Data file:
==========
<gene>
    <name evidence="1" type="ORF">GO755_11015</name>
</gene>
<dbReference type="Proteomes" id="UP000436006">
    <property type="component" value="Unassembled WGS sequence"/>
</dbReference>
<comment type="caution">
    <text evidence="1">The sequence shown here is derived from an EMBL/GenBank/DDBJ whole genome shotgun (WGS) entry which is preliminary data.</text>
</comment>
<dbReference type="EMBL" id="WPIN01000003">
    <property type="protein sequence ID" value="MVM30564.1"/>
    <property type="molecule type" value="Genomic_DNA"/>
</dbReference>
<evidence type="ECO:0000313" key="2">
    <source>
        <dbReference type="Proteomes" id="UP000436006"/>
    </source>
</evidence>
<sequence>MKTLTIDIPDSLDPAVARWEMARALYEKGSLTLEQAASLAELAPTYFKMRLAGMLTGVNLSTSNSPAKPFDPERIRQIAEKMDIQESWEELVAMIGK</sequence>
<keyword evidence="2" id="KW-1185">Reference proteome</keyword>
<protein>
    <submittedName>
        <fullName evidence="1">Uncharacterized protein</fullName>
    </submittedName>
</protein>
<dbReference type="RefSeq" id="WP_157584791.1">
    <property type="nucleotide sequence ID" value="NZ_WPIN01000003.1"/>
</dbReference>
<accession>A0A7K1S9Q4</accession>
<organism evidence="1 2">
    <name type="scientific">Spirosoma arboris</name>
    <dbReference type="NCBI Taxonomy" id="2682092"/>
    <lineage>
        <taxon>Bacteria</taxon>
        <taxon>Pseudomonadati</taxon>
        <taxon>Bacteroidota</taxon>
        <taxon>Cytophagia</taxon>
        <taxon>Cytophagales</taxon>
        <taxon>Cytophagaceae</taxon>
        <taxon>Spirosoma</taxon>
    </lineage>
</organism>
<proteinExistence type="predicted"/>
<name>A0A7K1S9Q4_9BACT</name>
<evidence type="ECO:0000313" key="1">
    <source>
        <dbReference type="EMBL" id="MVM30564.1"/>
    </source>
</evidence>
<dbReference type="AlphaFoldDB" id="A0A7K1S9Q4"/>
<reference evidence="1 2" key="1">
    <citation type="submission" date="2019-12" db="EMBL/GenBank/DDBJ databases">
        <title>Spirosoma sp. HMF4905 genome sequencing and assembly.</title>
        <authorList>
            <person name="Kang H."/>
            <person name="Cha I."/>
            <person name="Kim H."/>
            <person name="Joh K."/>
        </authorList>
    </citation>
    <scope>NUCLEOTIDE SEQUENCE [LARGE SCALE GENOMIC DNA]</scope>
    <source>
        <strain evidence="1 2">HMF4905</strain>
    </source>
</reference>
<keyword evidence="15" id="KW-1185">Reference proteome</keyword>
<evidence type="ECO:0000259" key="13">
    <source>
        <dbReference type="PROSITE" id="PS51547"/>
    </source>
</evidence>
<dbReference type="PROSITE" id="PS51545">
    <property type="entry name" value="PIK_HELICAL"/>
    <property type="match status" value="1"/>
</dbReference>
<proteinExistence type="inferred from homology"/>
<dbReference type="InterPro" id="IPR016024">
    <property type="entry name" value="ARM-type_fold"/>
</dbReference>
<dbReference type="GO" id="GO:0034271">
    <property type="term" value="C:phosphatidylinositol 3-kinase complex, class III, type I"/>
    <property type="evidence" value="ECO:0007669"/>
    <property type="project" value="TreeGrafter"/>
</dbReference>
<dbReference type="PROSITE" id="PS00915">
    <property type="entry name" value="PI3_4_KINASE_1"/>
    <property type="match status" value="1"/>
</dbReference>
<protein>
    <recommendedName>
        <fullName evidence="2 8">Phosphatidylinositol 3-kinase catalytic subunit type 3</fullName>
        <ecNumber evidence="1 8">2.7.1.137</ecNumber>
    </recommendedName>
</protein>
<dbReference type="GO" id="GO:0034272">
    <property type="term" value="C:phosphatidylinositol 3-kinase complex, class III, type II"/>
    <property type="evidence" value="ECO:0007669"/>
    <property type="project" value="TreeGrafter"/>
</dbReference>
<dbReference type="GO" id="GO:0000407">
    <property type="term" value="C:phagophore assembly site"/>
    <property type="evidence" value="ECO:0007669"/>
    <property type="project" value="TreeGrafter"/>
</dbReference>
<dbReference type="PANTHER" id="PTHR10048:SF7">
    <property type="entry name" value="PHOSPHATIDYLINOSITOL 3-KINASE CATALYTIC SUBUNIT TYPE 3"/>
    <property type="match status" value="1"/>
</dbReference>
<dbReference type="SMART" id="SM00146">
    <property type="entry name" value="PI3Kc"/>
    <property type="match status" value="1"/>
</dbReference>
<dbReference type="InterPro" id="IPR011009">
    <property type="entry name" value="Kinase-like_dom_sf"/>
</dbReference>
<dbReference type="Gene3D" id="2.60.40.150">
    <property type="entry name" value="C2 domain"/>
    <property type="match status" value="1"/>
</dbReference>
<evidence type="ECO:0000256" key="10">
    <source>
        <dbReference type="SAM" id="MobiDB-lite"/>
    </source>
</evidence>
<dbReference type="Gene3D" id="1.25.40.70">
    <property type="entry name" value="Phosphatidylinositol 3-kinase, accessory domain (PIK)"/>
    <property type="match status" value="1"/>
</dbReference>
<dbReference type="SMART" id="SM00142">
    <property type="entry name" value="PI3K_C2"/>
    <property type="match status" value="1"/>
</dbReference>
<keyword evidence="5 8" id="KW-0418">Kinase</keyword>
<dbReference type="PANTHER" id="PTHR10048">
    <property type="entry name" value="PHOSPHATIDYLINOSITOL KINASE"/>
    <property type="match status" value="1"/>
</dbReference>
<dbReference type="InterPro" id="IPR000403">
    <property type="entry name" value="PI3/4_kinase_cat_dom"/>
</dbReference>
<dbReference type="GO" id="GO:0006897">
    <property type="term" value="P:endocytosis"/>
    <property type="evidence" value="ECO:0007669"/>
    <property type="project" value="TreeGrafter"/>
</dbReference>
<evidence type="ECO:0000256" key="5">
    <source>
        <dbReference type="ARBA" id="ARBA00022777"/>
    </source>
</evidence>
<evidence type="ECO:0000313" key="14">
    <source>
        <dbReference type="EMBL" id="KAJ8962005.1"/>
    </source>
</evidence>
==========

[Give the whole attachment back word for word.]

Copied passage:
<gene>
    <name evidence="1" type="ORF">GO755_11015</name>
</gene>
<dbReference type="Proteomes" id="UP000436006">
    <property type="component" value="Unassembled WGS sequence"/>
</dbReference>
<comment type="caution">
    <text evidence="1">The sequence shown here is derived from an EMBL/GenBank/DDBJ whole genome shotgun (WGS) entry which is preliminary data.</text>
</comment>
<dbReference type="EMBL" id="WPIN01000003">
    <property type="protein sequence ID" value="MVM30564.1"/>
    <property type="molecule type" value="Genomic_DNA"/>
</dbReference>
<evidence type="ECO:0000313" key="2">
    <source>
        <dbReference type="Proteomes" id="UP000436006"/>
    </source>
</evidence>
<sequence>MKTLTIDIPDSLDPAVARWEMARALYEKGSLTLEQAASLAELAPTYFKMRLAGMLTGVNLSTSNSPAKPFDPERIRQIAEKMDIQESWEELVAMIGK</sequence>
<keyword evidence="2" id="KW-1185">Reference proteome</keyword>
<protein>
    <submittedName>
        <fullName evidence="1">Uncharacterized protein</fullName>
    </submittedName>
</protein>
<dbReference type="RefSeq" id="WP_157584791.1">
    <property type="nucleotide sequence ID" value="NZ_WPIN01000003.1"/>
</dbReference>
<accession>A0A7K1S9Q4</accession>
<organism evidence="1 2">
    <name type="scientific">Spirosoma arboris</name>
    <dbReference type="NCBI Taxonomy" id="2682092"/>
    <lineage>
        <taxon>Bacteria</taxon>
        <taxon>Pseudomonadati</taxon>
        <taxon>Bacteroidota</taxon>
        <taxon>Cytophagia</taxon>
        <taxon>Cytophagales</taxon>
        <taxon>Cytophagaceae</taxon>
        <taxon>Spirosoma</taxon>
    </lineage>
</organism>
<proteinExistence type="predicted"/>
<name>A0A7K1S9Q4_9BACT</name>
<evidence type="ECO:0000313" key="1">
    <source>
        <dbReference type="EMBL" id="MVM30564.1"/>
    </source>
</evidence>
<dbReference type="AlphaFoldDB" id="A0A7K1S9Q4"/>
<reference evidence="1 2" key="1">
    <citation type="submission" date="2019-12" db="EMBL/GenBank/DDBJ databases">
        <title>Spirosoma sp. HMF4905 genome sequencing and assembly.</title>
        <authorList>
            <person name="Kang H."/>
            <person name="Cha I."/>
            <person name="Kim H."/>
            <person name="Joh K."/>
        </authorList>
    </citation>
    <scope>NUCLEOTIDE SEQUENCE [LARGE SCALE GENOMIC DNA]</scope>
    <source>
        <strain evidence="1 2">HMF4905</strain>
    </source>
</reference>
<keyword evidence="15" id="KW-1185">Reference proteome</keyword>
<evidence type="ECO:0000259" key="13">
    <source>
        <dbReference type="PROSITE" id="PS51547"/>
    </source>
</evidence>
<dbReference type="PROSITE" id="PS51545">
    <property type="entry name" value="PIK_HELICAL"/>
    <property type="match status" value="1"/>
</dbReference>
<proteinExistence type="inferred from homology"/>
<dbReference type="InterPro" id="IPR016024">
    <property type="entry name" value="ARM-type_fold"/>
</dbReference>
<dbReference type="GO" id="GO:0034271">
    <property type="term" value="C:phosphatidylinositol 3-kinase complex, class III, type I"/>
    <property type="evidence" value="ECO:0007669"/>
    <property type="project" value="TreeGrafter"/>
</dbReference>
<dbReference type="PROSITE" id="PS00915">
    <property type="entry name" value="PI3_4_KINASE_1"/>
    <property type="match status" value="1"/>
</dbReference>
<protein>
    <recommendedName>
        <fullName evidence="2 8">Phosphatidylinositol 3-kinase catalytic subunit type 3</fullName>
        <ecNumber evidence="1 8">2.7.1.137</ecNumber>
    </recommendedName>
</protein>
<dbReference type="GO" id="GO:0034272">
    <property type="term" value="C:phosphatidylinositol 3-kinase complex, class III, type II"/>
    <property type="evidence" value="ECO:0007669"/>
    <property type="project" value="TreeGrafter"/>
</dbReference>
<dbReference type="GO" id="GO:0000407">
    <property type="term" value="C:phagophore assembly site"/>
    <property type="evidence" value="ECO:0007669"/>
    <property type="project" value="TreeGrafter"/>
</dbReference>
<dbReference type="PANTHER" id="PTHR10048:SF7">
    <property type="entry name" value="PHOSPHATIDYLINOSITOL 3-KINASE CATALYTIC SUBUNIT TYPE 3"/>
    <property type="match status" value="1"/>
</dbReference>
<dbReference type="SMART" id="SM00146">
    <property type="entry name" value="PI3Kc"/>
    <property type="match status" value="1"/>
</dbReference>
<dbReference type="InterPro" id="IPR011009">
    <property type="entry name" value="Kinase-like_dom_sf"/>
</dbReference>
<dbReference type="Gene3D" id="2.60.40.150">
    <property type="entry name" value="C2 domain"/>
    <property type="match status" value="1"/>
</dbReference>
<evidence type="ECO:0000256" key="10">
    <source>
        <dbReference type="SAM" id="MobiDB-lite"/>
    </source>
</evidence>
<dbReference type="Gene3D" id="1.25.40.70">
    <property type="entry name" value="Phosphatidylinositol 3-kinase, accessory domain (PIK)"/>
    <property type="match status" value="1"/>
</dbReference>
<dbReference type="SMART" id="SM00142">
    <property type="entry name" value="PI3K_C2"/>
    <property type="match status" value="1"/>
</dbReference>
<keyword evidence="5 8" id="KW-0418">Kinase</keyword>
<dbReference type="PANTHER" id="PTHR10048">
    <property type="entry name" value="PHOSPHATIDYLINOSITOL KINASE"/>
    <property type="match status" value="1"/>
</dbReference>
<dbReference type="InterPro" id="IPR000403">
    <property type="entry name" value="PI3/4_kinase_cat_dom"/>
</dbReference>
<dbReference type="GO" id="GO:0006897">
    <property type="term" value="P:endocytosis"/>
    <property type="evidence" value="ECO:0007669"/>
    <property type="project" value="TreeGrafter"/>
</dbReference>
<evidence type="ECO:0000256" key="5">
    <source>
        <dbReference type="ARBA" id="ARBA00022777"/>
    </source>
</evidence>
<evidence type="ECO:0000313" key="14">
    <source>
        <dbReference type="EMBL" id="KAJ8962005.1"/>
    </source>
</evidence>